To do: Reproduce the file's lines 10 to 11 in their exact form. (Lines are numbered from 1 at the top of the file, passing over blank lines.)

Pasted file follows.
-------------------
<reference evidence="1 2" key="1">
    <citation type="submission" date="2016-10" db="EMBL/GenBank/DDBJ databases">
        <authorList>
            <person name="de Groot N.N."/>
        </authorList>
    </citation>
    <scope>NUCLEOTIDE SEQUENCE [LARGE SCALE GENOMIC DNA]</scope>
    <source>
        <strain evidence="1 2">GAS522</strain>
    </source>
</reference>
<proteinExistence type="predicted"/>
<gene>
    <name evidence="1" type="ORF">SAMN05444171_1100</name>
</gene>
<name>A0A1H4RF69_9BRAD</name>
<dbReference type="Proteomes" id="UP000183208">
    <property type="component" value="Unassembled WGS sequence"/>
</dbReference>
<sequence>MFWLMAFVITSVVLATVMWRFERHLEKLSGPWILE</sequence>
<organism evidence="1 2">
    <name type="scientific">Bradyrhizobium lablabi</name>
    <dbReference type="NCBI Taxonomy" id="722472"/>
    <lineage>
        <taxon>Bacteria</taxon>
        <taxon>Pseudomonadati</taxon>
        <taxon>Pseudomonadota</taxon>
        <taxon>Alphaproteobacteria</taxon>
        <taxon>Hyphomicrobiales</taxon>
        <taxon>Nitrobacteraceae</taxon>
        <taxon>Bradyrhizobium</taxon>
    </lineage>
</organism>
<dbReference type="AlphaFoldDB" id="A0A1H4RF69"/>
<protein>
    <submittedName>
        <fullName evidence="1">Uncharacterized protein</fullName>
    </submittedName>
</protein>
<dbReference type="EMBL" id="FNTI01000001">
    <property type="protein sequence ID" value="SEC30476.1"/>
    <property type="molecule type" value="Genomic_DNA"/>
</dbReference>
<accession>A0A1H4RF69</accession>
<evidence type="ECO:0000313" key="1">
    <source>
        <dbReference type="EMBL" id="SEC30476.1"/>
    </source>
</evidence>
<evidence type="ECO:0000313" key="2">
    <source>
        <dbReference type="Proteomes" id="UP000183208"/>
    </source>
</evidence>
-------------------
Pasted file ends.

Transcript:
    </source>
</reference>